Baseline insulin dose (IU/kg/24 hours) * 0.9 ± 0.3 0.9 ± 0.3
End-of-Study insulin dose (IU/kg/24 hours) * 0.9 ± 0.2 0.9 ± 0.2
Patients with severe hypoglycemia (n, %) † 19 (10%) 8 (8%)
Diabetic ketoacidosis (n, %) 1 (0.5%) 0 (0)

Baseline body weight (kg) *

Weight Change from baseline (kg) *

54.1 ± 19.7

1.8 ± 2.1

55.5 ± 19.0

1.6 ± 2.1

* Values are Mean ± SD

† Severe hypoglycemia refers to hypoglycemia associated with central nervous system symptoms and requiring the intervention of another person or hospitalization.

An open-label, 16-week parallel design trial compared pre-prandial NovoLog injection in conjunction with NPH injections to NovoLog administered by continuous subcutaneous infusion in 127 adults with type 2 diabetes. The two treatment groups had similar reductions in HbA1c and rates of severe hypoglycemia (Table 8) [see Indications and Usage, Dosage and Administration, Warnings and Precautions and How Supplied/Storage and Handling].

Table 8. Pump Therapy in Type 2 Diabetes (16 weeks; n=127)

  NovoLog pump NovoLog + NPH
N 66 61
Baseline HbA1c (%) * 8.2 ± 1.4 8.0 ± 1.1
Change from Baseline HbA1c (%) -0.6 ± 1.1 -0.5 ± 0.9
Treatment Difference in HbA1c, Mean (95% confidence interval) 0.1 (0.4, 0.3)
Baseline insulin dose (IU/kg/24 hours) * 0.7 ± 0.3 0.8 ± 0.5
End-of-Study insulin dose (IU/kg/24 hours) * 0.9 ± 0.4 0.9 ± 0.5

Baseline body weight (kg) *

Weight Change from baseline (kg) *

96.4 ± 17.0

1.7 ± 3.7

96.9 ± 17.9

0.7 ± 4.1

* Values are Mean ± SD

Intravenous Administration of NovoLog

See Section Clinical Pharmacology/Pharmacodynamics.

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How Supplied /Storage and Handling

NovoLog is available in the following package sizes: each presentation containing 100 Units of insulin aspart per mL (U-100).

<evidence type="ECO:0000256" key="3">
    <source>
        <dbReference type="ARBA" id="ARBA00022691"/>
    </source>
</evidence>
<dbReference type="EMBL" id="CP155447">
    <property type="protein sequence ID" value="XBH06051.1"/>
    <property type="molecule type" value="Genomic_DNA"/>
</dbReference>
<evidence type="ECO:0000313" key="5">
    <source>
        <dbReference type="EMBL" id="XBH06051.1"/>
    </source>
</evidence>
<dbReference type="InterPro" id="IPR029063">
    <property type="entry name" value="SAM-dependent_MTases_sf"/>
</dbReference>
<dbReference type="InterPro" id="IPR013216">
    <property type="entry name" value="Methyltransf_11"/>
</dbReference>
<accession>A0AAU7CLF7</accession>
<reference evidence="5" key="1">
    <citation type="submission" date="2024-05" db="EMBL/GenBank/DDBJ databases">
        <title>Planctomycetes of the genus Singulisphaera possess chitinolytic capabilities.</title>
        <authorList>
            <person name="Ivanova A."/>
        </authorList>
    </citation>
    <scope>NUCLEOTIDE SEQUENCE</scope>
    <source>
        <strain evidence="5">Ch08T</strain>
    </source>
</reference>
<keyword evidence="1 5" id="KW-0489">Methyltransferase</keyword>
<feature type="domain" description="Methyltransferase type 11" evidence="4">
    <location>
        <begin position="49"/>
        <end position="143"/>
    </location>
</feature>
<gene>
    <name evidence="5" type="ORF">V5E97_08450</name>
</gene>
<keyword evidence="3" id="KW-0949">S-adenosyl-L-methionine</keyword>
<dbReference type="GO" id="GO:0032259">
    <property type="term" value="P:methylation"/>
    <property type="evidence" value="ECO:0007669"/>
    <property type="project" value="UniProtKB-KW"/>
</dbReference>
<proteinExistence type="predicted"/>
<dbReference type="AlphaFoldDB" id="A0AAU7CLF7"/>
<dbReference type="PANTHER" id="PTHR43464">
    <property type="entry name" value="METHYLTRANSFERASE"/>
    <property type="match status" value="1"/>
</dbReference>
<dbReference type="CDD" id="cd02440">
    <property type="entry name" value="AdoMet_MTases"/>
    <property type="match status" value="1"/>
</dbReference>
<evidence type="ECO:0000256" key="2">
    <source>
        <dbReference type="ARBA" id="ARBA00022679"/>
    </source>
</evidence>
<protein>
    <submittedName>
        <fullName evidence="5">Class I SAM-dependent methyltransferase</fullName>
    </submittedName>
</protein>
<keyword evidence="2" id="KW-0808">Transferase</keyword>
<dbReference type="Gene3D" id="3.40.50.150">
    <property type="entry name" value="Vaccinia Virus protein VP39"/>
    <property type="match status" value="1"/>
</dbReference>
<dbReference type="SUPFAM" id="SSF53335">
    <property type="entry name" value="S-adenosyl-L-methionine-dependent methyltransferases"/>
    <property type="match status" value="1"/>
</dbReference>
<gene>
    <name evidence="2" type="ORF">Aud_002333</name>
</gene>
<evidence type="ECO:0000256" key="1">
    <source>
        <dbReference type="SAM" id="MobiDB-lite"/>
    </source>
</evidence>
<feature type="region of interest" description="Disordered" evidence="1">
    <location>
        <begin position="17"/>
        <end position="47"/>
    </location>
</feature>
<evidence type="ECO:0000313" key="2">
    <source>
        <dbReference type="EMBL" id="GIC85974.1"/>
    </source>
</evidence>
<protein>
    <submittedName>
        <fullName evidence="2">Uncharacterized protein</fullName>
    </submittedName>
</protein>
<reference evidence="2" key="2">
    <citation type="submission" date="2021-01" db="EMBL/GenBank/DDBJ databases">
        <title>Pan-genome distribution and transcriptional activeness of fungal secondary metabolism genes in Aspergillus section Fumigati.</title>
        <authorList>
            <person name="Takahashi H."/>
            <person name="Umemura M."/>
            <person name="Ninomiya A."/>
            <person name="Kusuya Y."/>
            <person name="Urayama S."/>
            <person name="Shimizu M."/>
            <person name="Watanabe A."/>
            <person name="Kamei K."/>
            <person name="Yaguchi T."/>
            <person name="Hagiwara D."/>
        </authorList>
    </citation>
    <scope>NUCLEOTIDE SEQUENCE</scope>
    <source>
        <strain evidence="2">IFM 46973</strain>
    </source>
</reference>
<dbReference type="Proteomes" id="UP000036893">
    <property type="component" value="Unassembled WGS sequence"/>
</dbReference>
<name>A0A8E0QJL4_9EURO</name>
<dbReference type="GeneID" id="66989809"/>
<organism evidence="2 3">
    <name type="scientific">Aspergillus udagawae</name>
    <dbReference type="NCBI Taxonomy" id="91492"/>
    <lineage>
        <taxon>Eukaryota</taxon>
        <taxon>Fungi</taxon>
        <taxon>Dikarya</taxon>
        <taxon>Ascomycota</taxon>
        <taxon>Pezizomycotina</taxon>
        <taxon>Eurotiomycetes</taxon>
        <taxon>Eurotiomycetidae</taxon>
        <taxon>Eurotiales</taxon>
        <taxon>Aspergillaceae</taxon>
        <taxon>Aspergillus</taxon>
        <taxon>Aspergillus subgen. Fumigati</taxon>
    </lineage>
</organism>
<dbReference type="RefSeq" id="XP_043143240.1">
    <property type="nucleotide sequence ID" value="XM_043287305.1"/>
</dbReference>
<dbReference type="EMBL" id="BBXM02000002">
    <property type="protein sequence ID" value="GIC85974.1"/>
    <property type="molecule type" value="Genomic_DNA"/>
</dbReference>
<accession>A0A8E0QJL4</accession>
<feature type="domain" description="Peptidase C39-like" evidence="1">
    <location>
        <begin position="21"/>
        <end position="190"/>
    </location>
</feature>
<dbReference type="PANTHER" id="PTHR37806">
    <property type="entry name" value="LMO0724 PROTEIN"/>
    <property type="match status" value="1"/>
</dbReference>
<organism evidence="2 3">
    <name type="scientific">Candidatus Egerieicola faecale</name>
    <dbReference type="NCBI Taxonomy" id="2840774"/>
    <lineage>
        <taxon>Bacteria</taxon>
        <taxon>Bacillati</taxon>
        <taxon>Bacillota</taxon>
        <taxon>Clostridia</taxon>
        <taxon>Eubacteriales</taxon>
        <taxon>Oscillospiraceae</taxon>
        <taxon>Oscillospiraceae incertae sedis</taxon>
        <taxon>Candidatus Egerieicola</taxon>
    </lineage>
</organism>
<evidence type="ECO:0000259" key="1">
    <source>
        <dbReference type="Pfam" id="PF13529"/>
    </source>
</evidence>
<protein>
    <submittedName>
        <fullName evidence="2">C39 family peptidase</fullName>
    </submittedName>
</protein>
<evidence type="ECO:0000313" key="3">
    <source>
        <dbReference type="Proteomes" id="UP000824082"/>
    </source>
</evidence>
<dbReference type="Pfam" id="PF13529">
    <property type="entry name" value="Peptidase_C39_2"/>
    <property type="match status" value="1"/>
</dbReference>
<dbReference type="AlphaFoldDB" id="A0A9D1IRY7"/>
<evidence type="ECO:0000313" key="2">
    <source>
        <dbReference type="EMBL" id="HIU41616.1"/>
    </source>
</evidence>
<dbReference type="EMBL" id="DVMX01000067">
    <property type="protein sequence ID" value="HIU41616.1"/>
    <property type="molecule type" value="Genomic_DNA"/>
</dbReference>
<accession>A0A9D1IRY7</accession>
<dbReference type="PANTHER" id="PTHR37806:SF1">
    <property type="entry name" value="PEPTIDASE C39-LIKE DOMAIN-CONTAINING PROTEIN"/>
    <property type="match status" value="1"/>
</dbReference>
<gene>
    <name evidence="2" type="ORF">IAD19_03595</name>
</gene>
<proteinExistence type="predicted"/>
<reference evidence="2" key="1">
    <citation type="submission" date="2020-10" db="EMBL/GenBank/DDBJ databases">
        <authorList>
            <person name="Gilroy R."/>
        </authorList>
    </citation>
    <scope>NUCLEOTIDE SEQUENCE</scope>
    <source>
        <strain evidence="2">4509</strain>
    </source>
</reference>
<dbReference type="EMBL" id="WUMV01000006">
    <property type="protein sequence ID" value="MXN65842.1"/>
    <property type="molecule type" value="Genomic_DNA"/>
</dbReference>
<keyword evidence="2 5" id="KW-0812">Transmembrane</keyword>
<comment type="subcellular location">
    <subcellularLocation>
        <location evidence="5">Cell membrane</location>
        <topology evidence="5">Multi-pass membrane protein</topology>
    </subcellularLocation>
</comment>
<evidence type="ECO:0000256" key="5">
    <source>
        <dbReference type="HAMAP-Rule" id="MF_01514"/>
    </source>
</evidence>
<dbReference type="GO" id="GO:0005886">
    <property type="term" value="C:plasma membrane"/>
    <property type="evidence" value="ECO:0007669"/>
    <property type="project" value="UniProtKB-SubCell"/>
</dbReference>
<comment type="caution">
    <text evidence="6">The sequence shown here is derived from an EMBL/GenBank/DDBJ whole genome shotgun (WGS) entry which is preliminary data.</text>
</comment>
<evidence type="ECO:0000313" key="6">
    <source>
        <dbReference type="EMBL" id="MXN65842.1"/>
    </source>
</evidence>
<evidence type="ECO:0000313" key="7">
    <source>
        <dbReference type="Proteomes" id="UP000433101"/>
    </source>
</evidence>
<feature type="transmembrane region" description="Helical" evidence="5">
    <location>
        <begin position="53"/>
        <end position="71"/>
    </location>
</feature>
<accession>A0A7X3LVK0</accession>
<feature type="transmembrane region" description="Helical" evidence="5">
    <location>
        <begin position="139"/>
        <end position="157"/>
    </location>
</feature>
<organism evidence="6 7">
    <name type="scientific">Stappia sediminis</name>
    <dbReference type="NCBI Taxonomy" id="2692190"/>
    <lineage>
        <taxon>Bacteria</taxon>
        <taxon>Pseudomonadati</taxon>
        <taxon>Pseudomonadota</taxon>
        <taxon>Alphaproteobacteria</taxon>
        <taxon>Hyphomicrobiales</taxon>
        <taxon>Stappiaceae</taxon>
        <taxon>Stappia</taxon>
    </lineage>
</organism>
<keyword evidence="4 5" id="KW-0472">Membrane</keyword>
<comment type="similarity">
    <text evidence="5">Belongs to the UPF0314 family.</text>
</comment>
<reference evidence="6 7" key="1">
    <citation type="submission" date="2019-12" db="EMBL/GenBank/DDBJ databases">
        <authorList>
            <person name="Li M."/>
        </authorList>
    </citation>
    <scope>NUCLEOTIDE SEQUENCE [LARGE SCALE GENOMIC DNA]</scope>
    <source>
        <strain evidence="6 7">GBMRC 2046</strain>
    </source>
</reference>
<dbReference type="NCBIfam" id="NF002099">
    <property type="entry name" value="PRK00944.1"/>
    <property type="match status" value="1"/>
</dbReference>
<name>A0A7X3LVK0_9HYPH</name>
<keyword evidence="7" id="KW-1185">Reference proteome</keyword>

10 mL vials NDC 0169-7501-11
3 mL PenFill cartridges* NDC 0169-3303-12
3 mL NovoLog FlexPen Prefilled syringe NDC 0169-6339-10

 

* NovoLog PenFill cartridges are designed for use with Novo Nordisk 3 mL PenFill cartridge compatible insulin delivery devices (with or without the addition of a NovoPen 3 PenMate) with NovoFine disposable needles.

Recommended Storage

Unused NovoLog should be stored in a refrigerator between 2° and 8°C (36° to 46°F). Do not store in the freezer or directly adjacent to the refrigerator cooling element. Do not freeze NovoLog and do not use NovoLog if it has been frozen. NovoLog should not be drawn into a syringe and stored for later use.

Vials: After initial use a vial may be kept at temperatures below 30°C (86°F) for up to 28 days, but should not be exposed to excessive heat or sunlight. Opened vials may be refrigerated.

Unpunctured vials can be used until the expiration date printed on the label if they are stored in a refrigerator. Keep unused vials in the carton so they will stay clean and protected from light.

PenFill cartridges or NovoLog FlexPen Prefilled Syringes: